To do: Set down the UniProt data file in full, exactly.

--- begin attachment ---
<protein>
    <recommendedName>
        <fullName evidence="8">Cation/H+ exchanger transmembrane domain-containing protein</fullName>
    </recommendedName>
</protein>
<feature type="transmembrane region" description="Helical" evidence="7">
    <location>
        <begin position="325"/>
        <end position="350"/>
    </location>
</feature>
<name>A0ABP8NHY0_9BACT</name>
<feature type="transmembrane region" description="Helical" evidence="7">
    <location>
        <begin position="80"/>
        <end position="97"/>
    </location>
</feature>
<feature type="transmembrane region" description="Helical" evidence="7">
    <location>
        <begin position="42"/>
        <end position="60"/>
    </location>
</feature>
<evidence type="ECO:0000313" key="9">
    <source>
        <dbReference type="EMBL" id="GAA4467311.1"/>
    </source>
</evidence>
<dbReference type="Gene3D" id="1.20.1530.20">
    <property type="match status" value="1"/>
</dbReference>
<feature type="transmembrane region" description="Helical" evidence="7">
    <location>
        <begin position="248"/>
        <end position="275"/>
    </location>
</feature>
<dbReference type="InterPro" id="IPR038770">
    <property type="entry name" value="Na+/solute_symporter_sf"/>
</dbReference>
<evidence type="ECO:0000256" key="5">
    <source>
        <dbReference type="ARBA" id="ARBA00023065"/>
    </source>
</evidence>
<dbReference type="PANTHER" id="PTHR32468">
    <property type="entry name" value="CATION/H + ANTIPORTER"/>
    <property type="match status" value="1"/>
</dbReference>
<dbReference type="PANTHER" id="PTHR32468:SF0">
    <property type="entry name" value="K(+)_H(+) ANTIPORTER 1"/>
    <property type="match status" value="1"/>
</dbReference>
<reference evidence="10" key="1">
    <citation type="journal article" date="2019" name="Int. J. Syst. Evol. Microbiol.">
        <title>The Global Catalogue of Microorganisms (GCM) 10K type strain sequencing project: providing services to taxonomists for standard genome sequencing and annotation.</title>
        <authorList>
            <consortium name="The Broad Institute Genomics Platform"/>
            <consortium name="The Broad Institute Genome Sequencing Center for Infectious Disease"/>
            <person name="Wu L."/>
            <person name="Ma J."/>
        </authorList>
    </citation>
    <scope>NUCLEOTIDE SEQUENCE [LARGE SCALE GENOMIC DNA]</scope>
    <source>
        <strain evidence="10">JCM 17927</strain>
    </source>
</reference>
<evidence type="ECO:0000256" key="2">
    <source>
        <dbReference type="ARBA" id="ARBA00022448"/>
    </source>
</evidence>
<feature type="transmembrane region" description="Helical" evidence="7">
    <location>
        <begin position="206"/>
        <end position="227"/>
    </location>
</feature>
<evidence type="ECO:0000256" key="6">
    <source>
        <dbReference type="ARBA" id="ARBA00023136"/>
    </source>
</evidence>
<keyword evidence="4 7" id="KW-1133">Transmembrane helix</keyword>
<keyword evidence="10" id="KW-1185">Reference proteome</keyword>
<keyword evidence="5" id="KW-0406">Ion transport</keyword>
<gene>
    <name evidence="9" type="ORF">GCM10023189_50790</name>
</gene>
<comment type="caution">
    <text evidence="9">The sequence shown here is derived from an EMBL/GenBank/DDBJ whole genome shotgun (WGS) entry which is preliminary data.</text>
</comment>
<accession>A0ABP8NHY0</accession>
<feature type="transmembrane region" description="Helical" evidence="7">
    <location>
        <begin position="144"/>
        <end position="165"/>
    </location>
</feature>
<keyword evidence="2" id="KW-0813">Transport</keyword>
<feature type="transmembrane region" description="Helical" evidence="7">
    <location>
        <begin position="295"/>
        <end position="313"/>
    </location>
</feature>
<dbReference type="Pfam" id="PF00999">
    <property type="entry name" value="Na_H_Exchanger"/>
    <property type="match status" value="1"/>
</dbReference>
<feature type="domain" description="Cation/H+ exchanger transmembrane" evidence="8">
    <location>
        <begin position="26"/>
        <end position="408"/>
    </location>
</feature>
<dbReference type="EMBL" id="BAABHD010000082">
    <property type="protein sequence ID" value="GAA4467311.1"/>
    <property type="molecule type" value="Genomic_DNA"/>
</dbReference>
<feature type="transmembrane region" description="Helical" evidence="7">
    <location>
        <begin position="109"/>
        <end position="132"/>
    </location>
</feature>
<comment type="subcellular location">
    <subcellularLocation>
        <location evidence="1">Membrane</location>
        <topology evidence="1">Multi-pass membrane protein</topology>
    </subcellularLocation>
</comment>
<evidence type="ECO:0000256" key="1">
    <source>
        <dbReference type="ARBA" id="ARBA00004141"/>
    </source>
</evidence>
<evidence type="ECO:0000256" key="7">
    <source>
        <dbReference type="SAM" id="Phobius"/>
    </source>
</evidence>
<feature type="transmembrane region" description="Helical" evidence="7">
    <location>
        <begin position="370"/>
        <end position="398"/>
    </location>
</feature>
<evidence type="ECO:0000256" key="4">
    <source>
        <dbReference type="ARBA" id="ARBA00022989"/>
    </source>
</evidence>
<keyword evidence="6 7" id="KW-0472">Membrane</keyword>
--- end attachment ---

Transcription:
<protein>
    <recommendedName>
        <fullName evidence="8">Cation/H+ exchanger transmembrane domain-containing protein</fullName>
    </recommendedName>
</protein>
<feature type="transmembrane region" description="Helical" evidence="7">
    <location>
        <begin position="325"/>
        <end position="350"/>
    </location>
</feature>
<name>A0ABP8NHY0_9BACT</name>
<feature type="transmembrane region" description="Helical" evidence="7">
    <location>
        <begin position="80"/>
        <end position="97"/>
    </location>
</feature>
<feature type="transmembrane region" description="Helical" evidence="7">
    <location>
        <begin position="42"/>
        <end position="60"/>
    </location>
</feature>
<evidence type="ECO:0000313" key="9">
    <source>
        <dbReference type="EMBL" id="GAA4467311.1"/>
    </source>
</evidence>
<dbReference type="Gene3D" id="1.20.1530.20">
    <property type="match status" value="1"/>
</dbReference>
<feature type="transmembrane region" description="Helical" evidence="7">
    <location>
        <begin position="248"/>
        <end position="275"/>
    </location>
</feature>
<dbReference type="InterPro" id="IPR038770">
    <property type="entry name" value="Na+/solute_symporter_sf"/>
</dbReference>
<evidence type="ECO:0000256" key="5">
    <source>
        <dbReference type="ARBA" id="ARBA00023065"/>
    </source>
</evidence>
<dbReference type="PANTHER" id="PTHR32468">
    <property type="entry name" value="CATION/H + ANTIPORTER"/>
    <property type="match status" value="1"/>
</dbReference>
<dbReference type="PANTHER" id="PTHR32468:SF0">
    <property type="entry name" value="K(+)_H(+) ANTIPORTER 1"/>
    <property type="match status" value="1"/>
</dbReference>
<reference evidence="10" key="1">
    <citation type="journal article" date="2019" name="Int. J. Syst. Evol. Microbiol.">
        <title>The Global Catalogue of Microorganisms (GCM) 10K type strain sequencing project: providing services to taxonomists for standard genome sequencing and annotation.</title>
        <authorList>
            <consortium name="The Broad Institute Genomics Platform"/>
            <consortium name="The Broad Institute Genome Sequencing Center for Infectious Disease"/>
            <person name="Wu L."/>
            <person name="Ma J."/>
        </authorList>
    </citation>
    <scope>NUCLEOTIDE SEQUENCE [LARGE SCALE GENOMIC DNA]</scope>
    <source>
        <strain evidence="10">JCM 17927</strain>
    </source>
</reference>
<evidence type="ECO:0000256" key="2">
    <source>
        <dbReference type="ARBA" id="ARBA00022448"/>
    </source>
</evidence>
<feature type="transmembrane region" description="Helical" evidence="7">
    <location>
        <begin position="206"/>
        <end position="227"/>
    </location>
</feature>
<evidence type="ECO:0000256" key="6">
    <source>
        <dbReference type="ARBA" id="ARBA00023136"/>
    </source>
</evidence>
<keyword evidence="4 7" id="KW-1133">Transmembrane helix</keyword>
<keyword evidence="10" id="KW-1185">Reference proteome</keyword>
<keyword evidence="5" id="KW-0406">Ion transport</keyword>
<gene>
    <name evidence="9" type="ORF">GCM10023189_50790</name>
</gene>
<comment type="caution">
    <text evidence="9">The sequence shown here is derived from an EMBL/GenBank/DDBJ whole genome shotgun (WGS) entry which is preliminary data.</text>
</comment>
<accession>A0ABP8NHY0</accession>
<feature type="transmembrane region" description="Helical" evidence="7">
    <location>
        <begin position="144"/>
        <end position="165"/>
    </location>
</feature>
<keyword evidence="2" id="KW-0813">Transport</keyword>
<feature type="transmembrane region" description="Helical" evidence="7">
    <location>
        <begin position="295"/>
        <end position="313"/>
    </location>
</feature>
<dbReference type="Pfam" id="PF00999">
    <property type="entry name" value="Na_H_Exchanger"/>
    <property type="match status" value="1"/>
</dbReference>
<feature type="domain" description="Cation/H+ exchanger transmembrane" evidence="8">
    <location>
        <begin position="26"/>
        <end position="408"/>
    </location>
</feature>
<dbReference type="EMBL" id="BAABHD010000082">
    <property type="protein sequence ID" value="GAA4467311.1"/>
    <property type="molecule type" value="Genomic_DNA"/>
</dbReference>
<feature type="transmembrane region" description="Helical" evidence="7">
    <location>
        <begin position="109"/>
        <end position="132"/>
    </location>
</feature>
<comment type="subcellular location">
    <subcellularLocation>
        <location evidence="1">Membrane</location>
        <topology evidence="1">Multi-pass membrane protein</topology>
    </subcellularLocation>
</comment>
<evidence type="ECO:0000256" key="1">
    <source>
        <dbReference type="ARBA" id="ARBA00004141"/>
    </source>
</evidence>
<evidence type="ECO:0000256" key="7">
    <source>
        <dbReference type="SAM" id="Phobius"/>
    </source>
</evidence>
<feature type="transmembrane region" description="Helical" evidence="7">
    <location>
        <begin position="370"/>
        <end position="398"/>
    </location>
</feature>
<evidence type="ECO:0000256" key="4">
    <source>
        <dbReference type="ARBA" id="ARBA00022989"/>
    </source>
</evidence>
<keyword evidence="6 7" id="KW-0472">Membrane</keyword>